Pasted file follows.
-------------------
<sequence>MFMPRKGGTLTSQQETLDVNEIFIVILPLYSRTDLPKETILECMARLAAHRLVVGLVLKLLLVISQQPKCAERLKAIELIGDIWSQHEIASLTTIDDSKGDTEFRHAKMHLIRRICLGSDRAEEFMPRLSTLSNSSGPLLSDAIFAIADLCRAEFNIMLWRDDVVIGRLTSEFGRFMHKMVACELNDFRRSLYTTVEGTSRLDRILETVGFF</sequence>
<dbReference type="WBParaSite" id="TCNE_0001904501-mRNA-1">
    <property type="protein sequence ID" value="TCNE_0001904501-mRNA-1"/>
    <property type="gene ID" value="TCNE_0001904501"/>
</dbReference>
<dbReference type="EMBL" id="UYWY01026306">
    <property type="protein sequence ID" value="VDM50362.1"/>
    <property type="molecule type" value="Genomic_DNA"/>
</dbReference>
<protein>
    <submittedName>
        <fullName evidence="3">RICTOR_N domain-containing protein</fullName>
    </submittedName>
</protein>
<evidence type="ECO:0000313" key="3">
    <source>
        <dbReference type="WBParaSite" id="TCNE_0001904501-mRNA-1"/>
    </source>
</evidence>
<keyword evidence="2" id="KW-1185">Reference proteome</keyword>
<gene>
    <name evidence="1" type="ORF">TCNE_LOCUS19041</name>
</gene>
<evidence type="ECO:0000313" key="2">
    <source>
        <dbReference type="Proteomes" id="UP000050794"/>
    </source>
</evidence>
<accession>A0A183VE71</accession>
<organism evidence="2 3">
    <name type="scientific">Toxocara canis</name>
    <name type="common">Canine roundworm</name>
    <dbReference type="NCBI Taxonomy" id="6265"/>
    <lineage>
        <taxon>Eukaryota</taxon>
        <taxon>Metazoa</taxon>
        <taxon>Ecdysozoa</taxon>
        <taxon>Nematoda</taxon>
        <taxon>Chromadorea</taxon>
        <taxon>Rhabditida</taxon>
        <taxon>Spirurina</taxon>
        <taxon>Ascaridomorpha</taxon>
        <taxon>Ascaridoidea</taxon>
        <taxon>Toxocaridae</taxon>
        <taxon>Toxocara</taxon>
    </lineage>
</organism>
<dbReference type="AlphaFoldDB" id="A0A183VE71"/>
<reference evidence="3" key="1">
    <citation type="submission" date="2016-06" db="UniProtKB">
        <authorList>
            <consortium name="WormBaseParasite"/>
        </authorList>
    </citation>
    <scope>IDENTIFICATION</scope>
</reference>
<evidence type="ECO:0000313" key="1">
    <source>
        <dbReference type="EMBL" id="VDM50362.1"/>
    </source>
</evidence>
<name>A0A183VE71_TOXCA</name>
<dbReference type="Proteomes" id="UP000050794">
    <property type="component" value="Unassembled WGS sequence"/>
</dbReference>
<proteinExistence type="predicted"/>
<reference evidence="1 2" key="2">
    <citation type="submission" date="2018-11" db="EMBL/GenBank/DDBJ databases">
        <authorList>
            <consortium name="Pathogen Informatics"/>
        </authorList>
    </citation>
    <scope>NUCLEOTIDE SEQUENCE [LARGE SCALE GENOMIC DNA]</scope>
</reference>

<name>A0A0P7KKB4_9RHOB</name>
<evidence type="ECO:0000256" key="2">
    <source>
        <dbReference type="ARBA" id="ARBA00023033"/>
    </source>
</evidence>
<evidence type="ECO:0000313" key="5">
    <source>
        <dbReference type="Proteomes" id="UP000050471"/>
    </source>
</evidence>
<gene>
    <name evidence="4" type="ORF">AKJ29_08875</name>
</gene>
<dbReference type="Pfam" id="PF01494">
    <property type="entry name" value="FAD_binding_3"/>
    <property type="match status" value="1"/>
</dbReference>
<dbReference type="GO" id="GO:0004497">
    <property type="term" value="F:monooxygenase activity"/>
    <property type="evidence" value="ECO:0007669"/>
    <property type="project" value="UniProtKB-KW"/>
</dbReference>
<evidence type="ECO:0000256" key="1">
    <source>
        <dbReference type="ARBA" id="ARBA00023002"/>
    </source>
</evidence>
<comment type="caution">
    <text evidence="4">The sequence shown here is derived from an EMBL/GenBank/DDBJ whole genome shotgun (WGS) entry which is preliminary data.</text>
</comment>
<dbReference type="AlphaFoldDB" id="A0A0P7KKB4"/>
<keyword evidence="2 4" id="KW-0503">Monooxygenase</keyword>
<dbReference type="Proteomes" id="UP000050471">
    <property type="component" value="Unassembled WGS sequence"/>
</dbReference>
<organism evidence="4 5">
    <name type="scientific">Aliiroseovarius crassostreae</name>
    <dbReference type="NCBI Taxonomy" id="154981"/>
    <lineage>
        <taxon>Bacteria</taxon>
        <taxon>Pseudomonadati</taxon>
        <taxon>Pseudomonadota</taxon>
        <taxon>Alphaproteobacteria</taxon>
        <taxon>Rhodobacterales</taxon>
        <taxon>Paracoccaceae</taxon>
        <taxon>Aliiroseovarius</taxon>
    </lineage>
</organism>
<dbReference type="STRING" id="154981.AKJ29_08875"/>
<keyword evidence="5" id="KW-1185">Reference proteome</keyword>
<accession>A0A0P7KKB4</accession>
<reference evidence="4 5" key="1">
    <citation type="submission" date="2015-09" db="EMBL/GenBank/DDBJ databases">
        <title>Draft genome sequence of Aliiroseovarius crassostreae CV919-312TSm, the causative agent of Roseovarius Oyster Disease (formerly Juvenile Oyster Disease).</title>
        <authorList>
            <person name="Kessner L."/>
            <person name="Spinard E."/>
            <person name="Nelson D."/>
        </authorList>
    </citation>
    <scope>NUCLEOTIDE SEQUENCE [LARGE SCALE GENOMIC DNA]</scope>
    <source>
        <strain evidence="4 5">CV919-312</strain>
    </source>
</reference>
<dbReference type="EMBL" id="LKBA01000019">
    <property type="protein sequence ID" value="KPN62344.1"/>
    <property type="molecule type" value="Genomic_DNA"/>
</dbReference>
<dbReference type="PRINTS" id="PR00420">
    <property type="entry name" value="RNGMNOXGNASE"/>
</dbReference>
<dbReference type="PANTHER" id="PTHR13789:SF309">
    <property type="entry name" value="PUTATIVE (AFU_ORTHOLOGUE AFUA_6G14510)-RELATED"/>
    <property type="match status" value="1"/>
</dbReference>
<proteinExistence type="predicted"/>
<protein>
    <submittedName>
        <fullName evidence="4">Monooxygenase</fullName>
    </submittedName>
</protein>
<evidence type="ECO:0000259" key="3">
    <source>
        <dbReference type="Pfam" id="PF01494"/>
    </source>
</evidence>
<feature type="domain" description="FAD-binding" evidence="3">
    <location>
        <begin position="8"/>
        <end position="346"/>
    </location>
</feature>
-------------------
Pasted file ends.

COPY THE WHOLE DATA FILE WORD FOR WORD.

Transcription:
<sequence>MFMPRKGGTLTSQQETLDVNEIFIVILPLYSRTDLPKETILECMARLAAHRLVVGLVLKLLLVISQQPKCAERLKAIELIGDIWSQHEIASLTTIDDSKGDTEFRHAKMHLIRRICLGSDRAEEFMPRLSTLSNSSGPLLSDAIFAIADLCRAEFNIMLWRDDVVIGRLTSEFGRFMHKMVACELNDFRRSLYTTVEGTSRLDRILETVGFF</sequence>
<dbReference type="WBParaSite" id="TCNE_0001904501-mRNA-1">
    <property type="protein sequence ID" value="TCNE_0001904501-mRNA-1"/>
    <property type="gene ID" value="TCNE_0001904501"/>
</dbReference>
<dbReference type="EMBL" id="UYWY01026306">
    <property type="protein sequence ID" value="VDM50362.1"/>
    <property type="molecule type" value="Genomic_DNA"/>
</dbReference>
<protein>
    <submittedName>
        <fullName evidence="3">RICTOR_N domain-containing protein</fullName>
    </submittedName>
</protein>
<evidence type="ECO:0000313" key="3">
    <source>
        <dbReference type="WBParaSite" id="TCNE_0001904501-mRNA-1"/>
    </source>
</evidence>
<keyword evidence="2" id="KW-1185">Reference proteome</keyword>
<gene>
    <name evidence="1" type="ORF">TCNE_LOCUS19041</name>
</gene>
<evidence type="ECO:0000313" key="2">
    <source>
        <dbReference type="Proteomes" id="UP000050794"/>
    </source>
</evidence>
<accession>A0A183VE71</accession>
<organism evidence="2 3">
    <name type="scientific">Toxocara canis</name>
    <name type="common">Canine roundworm</name>
    <dbReference type="NCBI Taxonomy" id="6265"/>
    <lineage>
        <taxon>Eukaryota</taxon>
        <taxon>Metazoa</taxon>
        <taxon>Ecdysozoa</taxon>
        <taxon>Nematoda</taxon>
        <taxon>Chromadorea</taxon>
        <taxon>Rhabditida</taxon>
        <taxon>Spirurina</taxon>
        <taxon>Ascaridomorpha</taxon>
        <taxon>Ascaridoidea</taxon>
        <taxon>Toxocaridae</taxon>
        <taxon>Toxocara</taxon>
    </lineage>
</organism>
<dbReference type="AlphaFoldDB" id="A0A183VE71"/>
<reference evidence="3" key="1">
    <citation type="submission" date="2016-06" db="UniProtKB">
        <authorList>
            <consortium name="WormBaseParasite"/>
        </authorList>
    </citation>
    <scope>IDENTIFICATION</scope>
</reference>
<evidence type="ECO:0000313" key="1">
    <source>
        <dbReference type="EMBL" id="VDM50362.1"/>
    </source>
</evidence>
<name>A0A183VE71_TOXCA</name>
<dbReference type="Proteomes" id="UP000050794">
    <property type="component" value="Unassembled WGS sequence"/>
</dbReference>
<proteinExistence type="predicted"/>
<reference evidence="1 2" key="2">
    <citation type="submission" date="2018-11" db="EMBL/GenBank/DDBJ databases">
        <authorList>
            <consortium name="Pathogen Informatics"/>
        </authorList>
    </citation>
    <scope>NUCLEOTIDE SEQUENCE [LARGE SCALE GENOMIC DNA]</scope>
</reference>

<name>A0A0P7KKB4_9RHOB</name>
<evidence type="ECO:0000256" key="2">
    <source>
        <dbReference type="ARBA" id="ARBA00023033"/>
    </source>
</evidence>
<evidence type="ECO:0000313" key="5">
    <source>
        <dbReference type="Proteomes" id="UP000050471"/>
    </source>
</evidence>
<gene>
    <name evidence="4" type="ORF">AKJ29_08875</name>
</gene>
<dbReference type="Pfam" id="PF01494">
    <property type="entry name" value="FAD_binding_3"/>
    <property type="match status" value="1"/>
</dbReference>
<dbReference type="GO" id="GO:0004497">
    <property type="term" value="F:monooxygenase activity"/>
    <property type="evidence" value="ECO:0007669"/>
    <property type="project" value="UniProtKB-KW"/>
</dbReference>
<evidence type="ECO:0000256" key="1">
    <source>
        <dbReference type="ARBA" id="ARBA00023002"/>
    </source>
</evidence>
<comment type="caution">
    <text evidence="4">The sequence shown here is derived from an EMBL/GenBank/DDBJ whole genome shotgun (WGS) entry which is preliminary data.</text>
</comment>
<dbReference type="AlphaFoldDB" id="A0A0P7KKB4"/>
<keyword evidence="2 4" id="KW-0503">Monooxygenase</keyword>
<dbReference type="Proteomes" id="UP000050471">
    <property type="component" value="Unassembled WGS sequence"/>
</dbReference>
<organism evidence="4 5">
    <name type="scientific">Aliiroseovarius crassostreae</name>
    <dbReference type="NCBI Taxonomy" id="154981"/>
    <lineage>
        <taxon>Bacteria</taxon>
        <taxon>Pseudomonadati</taxon>
        <taxon>Pseudomonadota</taxon>
        <taxon>Alphaproteobacteria</taxon>
        <taxon>Rhodobacterales</taxon>
        <taxon>Paracoccaceae</taxon>
        <taxon>Aliiroseovarius</taxon>
    </lineage>
</organism>
<dbReference type="STRING" id="154981.AKJ29_08875"/>
<keyword evidence="5" id="KW-1185">Reference proteome</keyword>
<accession>A0A0P7KKB4</accession>
<reference evidence="4 5" key="1">
    <citation type="submission" date="2015-09" db="EMBL/GenBank/DDBJ databases">
        <title>Draft genome sequence of Aliiroseovarius crassostreae CV919-312TSm, the causative agent of Roseovarius Oyster Disease (formerly Juvenile Oyster Disease).</title>
        <authorList>
            <person name="Kessner L."/>
            <person name="Spinard E."/>
            <person name="Nelson D."/>
        </authorList>
    </citation>
    <scope>NUCLEOTIDE SEQUENCE [LARGE SCALE GENOMIC DNA]</scope>
    <source>
        <strain evidence="4 5">CV919-312</strain>
    </source>
</reference>
<dbReference type="EMBL" id="LKBA01000019">
    <property type="protein sequence ID" value="KPN62344.1"/>
    <property type="molecule type" value="Genomic_DNA"/>
</dbReference>
<dbReference type="PRINTS" id="PR00420">
    <property type="entry name" value="RNGMNOXGNASE"/>
</dbReference>
<dbReference type="PANTHER" id="PTHR13789:SF309">
    <property type="entry name" value="PUTATIVE (AFU_ORTHOLOGUE AFUA_6G14510)-RELATED"/>
    <property type="match status" value="1"/>
</dbReference>
<proteinExistence type="predicted"/>
<protein>
    <submittedName>
        <fullName evidence="4">Monooxygenase</fullName>
    </submittedName>
</protein>
<evidence type="ECO:0000259" key="3">
    <source>
        <dbReference type="Pfam" id="PF01494"/>
    </source>
</evidence>
<feature type="domain" description="FAD-binding" evidence="3">
    <location>
        <begin position="8"/>
        <end position="346"/>
    </location>
</feature>